I will miss this place we called home for a week.



I even enjoyed my time at the Charles de Gaulle Airport while waiting for my flight home.




Lesa and I did a little shopping at the Duty Free store.




And a little window shopping at the rest of the stores.































Seeing this red piano in one of the eating areas made me wish I could play






Au revoir. À la prochaine, Paris.




After a very, very long flight home, it was so great to see this sweet face.





I was happy.




Annabelle, however, made it abundantly clear that she was not speaking to me.





So, I had an Arby's Jamocha Shake to ease my hurt feelings.





Once we got home, she still kept her distance until the next day.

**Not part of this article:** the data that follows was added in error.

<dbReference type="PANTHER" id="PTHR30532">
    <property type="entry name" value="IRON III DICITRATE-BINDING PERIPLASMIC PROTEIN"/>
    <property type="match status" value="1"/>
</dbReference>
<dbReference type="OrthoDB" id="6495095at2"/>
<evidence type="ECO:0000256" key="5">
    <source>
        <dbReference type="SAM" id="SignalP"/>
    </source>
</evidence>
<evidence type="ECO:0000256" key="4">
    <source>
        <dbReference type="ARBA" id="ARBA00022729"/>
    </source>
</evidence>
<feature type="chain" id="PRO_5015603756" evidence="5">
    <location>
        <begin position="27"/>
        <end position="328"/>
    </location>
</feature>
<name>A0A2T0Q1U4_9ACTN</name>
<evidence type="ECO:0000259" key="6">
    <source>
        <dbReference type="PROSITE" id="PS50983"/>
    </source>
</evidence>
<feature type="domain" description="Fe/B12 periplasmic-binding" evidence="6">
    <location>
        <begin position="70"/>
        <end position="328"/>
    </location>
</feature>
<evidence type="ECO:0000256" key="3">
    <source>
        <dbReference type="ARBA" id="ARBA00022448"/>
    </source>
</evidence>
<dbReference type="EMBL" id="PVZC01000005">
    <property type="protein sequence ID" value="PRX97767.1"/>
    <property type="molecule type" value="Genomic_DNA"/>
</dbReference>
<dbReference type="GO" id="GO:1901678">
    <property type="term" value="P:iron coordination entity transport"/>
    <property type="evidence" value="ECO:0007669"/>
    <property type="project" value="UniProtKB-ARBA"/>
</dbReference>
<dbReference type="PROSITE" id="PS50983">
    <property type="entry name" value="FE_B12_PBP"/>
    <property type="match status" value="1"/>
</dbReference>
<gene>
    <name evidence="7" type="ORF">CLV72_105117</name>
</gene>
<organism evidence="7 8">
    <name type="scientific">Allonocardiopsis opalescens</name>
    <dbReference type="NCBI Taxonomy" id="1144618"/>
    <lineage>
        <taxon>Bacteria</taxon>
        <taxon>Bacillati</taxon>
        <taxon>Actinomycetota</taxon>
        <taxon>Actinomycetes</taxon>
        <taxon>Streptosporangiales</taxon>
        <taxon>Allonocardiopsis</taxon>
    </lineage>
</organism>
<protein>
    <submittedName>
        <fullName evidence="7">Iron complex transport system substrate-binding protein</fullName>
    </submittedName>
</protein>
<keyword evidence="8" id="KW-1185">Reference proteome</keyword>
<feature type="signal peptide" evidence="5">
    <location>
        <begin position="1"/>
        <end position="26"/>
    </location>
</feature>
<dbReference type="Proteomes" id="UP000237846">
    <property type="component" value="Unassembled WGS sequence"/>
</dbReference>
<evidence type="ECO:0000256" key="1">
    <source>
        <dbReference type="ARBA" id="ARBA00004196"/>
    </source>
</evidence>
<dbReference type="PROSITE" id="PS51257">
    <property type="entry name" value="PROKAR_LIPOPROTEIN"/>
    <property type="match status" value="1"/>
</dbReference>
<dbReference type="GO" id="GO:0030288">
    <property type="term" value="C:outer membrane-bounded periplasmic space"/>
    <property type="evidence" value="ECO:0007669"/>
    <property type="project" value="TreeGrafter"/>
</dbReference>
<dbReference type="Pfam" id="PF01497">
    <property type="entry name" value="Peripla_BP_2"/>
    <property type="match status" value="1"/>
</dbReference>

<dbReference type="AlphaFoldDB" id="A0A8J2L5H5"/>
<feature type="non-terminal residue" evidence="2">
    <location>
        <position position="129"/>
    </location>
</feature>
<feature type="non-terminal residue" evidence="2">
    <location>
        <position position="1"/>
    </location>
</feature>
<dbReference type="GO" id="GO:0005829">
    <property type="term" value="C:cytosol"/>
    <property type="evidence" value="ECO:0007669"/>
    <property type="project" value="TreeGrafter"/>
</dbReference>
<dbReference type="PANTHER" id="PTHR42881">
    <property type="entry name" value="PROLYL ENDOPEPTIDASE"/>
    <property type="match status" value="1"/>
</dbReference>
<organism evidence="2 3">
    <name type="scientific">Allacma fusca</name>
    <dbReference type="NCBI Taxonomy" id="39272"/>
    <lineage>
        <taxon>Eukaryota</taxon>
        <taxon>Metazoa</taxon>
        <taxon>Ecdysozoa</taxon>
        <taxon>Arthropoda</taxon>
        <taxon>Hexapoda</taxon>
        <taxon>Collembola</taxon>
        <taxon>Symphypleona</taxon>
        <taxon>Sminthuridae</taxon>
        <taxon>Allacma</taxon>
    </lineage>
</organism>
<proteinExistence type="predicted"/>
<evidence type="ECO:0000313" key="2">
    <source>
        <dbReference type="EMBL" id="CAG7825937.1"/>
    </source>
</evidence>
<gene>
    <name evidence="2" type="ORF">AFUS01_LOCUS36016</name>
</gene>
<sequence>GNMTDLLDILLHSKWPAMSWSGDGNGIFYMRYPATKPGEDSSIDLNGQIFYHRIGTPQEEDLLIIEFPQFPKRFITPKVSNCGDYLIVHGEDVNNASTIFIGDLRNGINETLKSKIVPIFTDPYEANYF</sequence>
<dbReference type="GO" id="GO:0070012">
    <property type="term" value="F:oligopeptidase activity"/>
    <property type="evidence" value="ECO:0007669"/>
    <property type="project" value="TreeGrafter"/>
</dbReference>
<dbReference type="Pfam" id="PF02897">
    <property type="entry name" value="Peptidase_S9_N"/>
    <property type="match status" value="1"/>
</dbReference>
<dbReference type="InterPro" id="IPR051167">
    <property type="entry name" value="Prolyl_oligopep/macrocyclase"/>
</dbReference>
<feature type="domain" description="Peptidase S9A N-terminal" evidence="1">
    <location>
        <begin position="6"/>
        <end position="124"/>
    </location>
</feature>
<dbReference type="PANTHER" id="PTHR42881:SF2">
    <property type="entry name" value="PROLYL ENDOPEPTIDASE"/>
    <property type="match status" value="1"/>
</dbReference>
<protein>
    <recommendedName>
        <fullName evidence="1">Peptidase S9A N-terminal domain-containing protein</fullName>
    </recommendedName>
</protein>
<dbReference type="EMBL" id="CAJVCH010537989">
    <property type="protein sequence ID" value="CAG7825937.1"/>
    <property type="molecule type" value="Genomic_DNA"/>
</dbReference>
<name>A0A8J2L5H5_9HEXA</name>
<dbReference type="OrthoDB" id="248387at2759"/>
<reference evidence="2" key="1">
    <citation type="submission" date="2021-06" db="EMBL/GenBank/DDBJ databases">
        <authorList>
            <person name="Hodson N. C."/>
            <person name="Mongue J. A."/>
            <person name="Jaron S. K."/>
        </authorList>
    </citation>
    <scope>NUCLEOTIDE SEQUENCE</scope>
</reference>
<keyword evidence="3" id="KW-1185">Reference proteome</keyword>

It's taken a few days, but we're friends again.

The toy I brought her from Paris helped a little.







And here's a few of the treasures I brought home -


A wonderfully thoughtful gift from Lisa, which I will love forever.  It perfectly captures Paris for me.






A painting by Bernard Valt.  Detail of Monet's home in Giverny





A mixed media collage by Karine Romanelli










Macarons!  Thank you, Lesa!!





A Paris souvenir scarf, but of course!






A gorgeous book that I will look through often, and remember my dream trip come true.










And this grumpy little guy.  Don't you love him?






And now that Annabelle is over being mad at me, I'll snuggle her to pieces.

2 comments:

Victorine said...

Beautiful. ❤️

Earl Staggs said...

Kaye, I just finished your reports of your trip and all the pictures. Ah, the pictures! Don will have to add a room on your house just to store them. Pouring though your pictures made me feel almost like I was there with you. I'm so glad you were able to realize your dream of visiting Paris, and I hope you continue the dream by going back again.